HiR's Secure OpenBSD, Apache, MySQL and PHP Guide


Consider using our handy nginx walk-through instead. This page will eventually be replaced with instructions for using Apache2 from the package repository.

OpenBSD is a great platform for hosting Apache/MySQL/PHP web apps.  It locks down Apache by default, and the version of PHP supplied by the OpenBSD team already has several security-enhancing patches in place. Combined, these create a web server environment that's a lot better prepared to withstand common attacks, but it's just a start. It can't completely protect you from poorly-written web applications or from threats that occur outside of the web application itself.

Our OAMP series of articles has always been quite popular, but we usually have to re-write it every six months or so. This new guide has been written so that it is not specific to a distinct architecture or version of OpenBSD, so long as the proper packages exist on the OpenBSD mirror sites. As of May 8, 2014, this has been tested on OpenBSD 5.4 and 5.5, i386 architecture only.  The only change between OpenBSD 5.4 and 5.5 is the version numbers of the packages. Adjust these as needed. I'm using OpenBSD 5.5 for the examples shown here.

We'll keep this guide up-to-date with the current version of OpenBSD as each release is made, and we'll include any refinements and improvements to our procedure that we encounter along the way.
First, install OpenBSD. Be sure to create a user-level account for yourself during the installation process, and I'd recommend disabling remote root logins while you're at it. This user account will be added to the wheel group. On BSD systems, wheel group is comparable to an administrator group, granting access to use the su command, etc.  You can add other trusted users to this group later on.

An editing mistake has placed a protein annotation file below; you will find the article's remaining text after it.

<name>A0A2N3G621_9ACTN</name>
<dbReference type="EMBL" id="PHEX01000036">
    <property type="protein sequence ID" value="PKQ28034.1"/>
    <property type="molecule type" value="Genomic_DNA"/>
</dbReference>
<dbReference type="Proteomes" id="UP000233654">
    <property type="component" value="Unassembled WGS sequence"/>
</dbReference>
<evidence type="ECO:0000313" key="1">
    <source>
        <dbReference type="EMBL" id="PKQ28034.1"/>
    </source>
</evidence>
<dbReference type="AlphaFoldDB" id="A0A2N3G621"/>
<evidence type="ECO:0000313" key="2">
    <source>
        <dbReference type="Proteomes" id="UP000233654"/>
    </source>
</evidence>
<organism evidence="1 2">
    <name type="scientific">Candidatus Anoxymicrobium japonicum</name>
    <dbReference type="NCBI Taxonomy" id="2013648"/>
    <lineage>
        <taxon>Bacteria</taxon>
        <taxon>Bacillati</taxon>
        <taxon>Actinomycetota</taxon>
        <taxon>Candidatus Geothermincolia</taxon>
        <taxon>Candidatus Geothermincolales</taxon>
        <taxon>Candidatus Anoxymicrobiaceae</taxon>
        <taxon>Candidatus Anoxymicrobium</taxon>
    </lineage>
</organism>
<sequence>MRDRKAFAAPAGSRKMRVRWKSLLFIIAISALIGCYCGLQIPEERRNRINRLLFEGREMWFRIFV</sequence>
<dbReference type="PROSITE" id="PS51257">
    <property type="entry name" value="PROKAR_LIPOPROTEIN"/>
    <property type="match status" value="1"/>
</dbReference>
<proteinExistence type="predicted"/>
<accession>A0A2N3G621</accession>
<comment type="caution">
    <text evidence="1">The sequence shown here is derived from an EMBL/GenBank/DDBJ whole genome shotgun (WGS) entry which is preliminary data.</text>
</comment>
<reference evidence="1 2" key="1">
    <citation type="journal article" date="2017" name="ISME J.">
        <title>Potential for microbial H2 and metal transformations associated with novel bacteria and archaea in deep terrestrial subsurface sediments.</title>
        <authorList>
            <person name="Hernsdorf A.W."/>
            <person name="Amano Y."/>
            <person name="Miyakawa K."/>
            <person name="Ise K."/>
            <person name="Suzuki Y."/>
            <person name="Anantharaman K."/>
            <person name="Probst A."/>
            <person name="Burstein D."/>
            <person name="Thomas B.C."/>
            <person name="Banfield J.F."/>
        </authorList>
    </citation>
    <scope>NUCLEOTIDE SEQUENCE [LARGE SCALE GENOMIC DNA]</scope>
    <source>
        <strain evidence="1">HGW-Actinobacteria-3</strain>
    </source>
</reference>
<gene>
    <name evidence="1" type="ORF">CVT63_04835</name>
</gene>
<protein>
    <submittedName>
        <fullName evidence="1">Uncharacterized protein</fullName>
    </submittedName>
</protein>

As an extension to this privilege, we usually add the wheel group to /etc/sudoers with the ability to run any command. Once you've got OpenBSD installed, log in and su to root (with "su -") or log in as root and edit the sudoers file with the "visudo" command. Uncomment (or add) the line below. Optionally, there's a similar line that does not prompt the user for a password. We do not recommend using that option on a production system.


Now, set up the package manager by adding an installpath line in /etc/pkg.conf. For best results, you should pick an OpenBSD mirror that is near you both physically and network-wise. Try pinging and tracerouting different mirrors in your country and seeing which ones have the best response times or the fewest hops. Once you've picked a mirror, you can create /etc/pkg.conf with this quick one-liner that takes your OpenBSD version and architecture into account. I'm using ftp5.usa in this example. Put it all on one line.

echo installpath=ftp://ftp5.usa.openbsd.org/pub/OpenBSD/$(uname -r)/packages/$(uname -m) | sudo tee /etc/pkg.conf
If you bought the OpenBSD media and have packages on CD you'd like to use, you can add them to the installpath instead of the FTP mirror, or in addition to it.

Installing Packages
OpenBSD includes the Suhosin Hardened PHP patches in their default PHP package, which is nice. Since OpenBSD's package manager automatically installs dependencies, you can get away with this command, which should install everything else we need to get PHP up and running with the MySQL Client extension:
sudo pkg_add php-mysql
This will prompt you for which PHP version you wish to install. PHP 5.3 and 5.4 are both provided in the package repository (which is kind of sad given that PHP stable is up to 5.5.12 as of this writing, but I digress). As of this revision, PHP 5.4.24 is the latest version provided in the OpenBSD 5.5-Release package repsitority. pkg_add will display your options (php-mysql-5.3.x or php-5.4.x).

The installer will ask which package you want to install if your request is ambiguous (e.g. there are different versions in the repository to choose from).  I chose the latest versions available for all prompts.  Certain pre-packaged web applications may work better with specific versions of PHP and/or MySQL, though.

Note: "ap2" versions of PHP are built for (and include) apache2. We're still sticking with the patched, custom build of apache httpd shipped with OpenBSD's base distribution.

Install php-mysql and mysql-server. This will install all necessary dependencies, including php, libiconv and several perl modules needed by the MySQL scripts.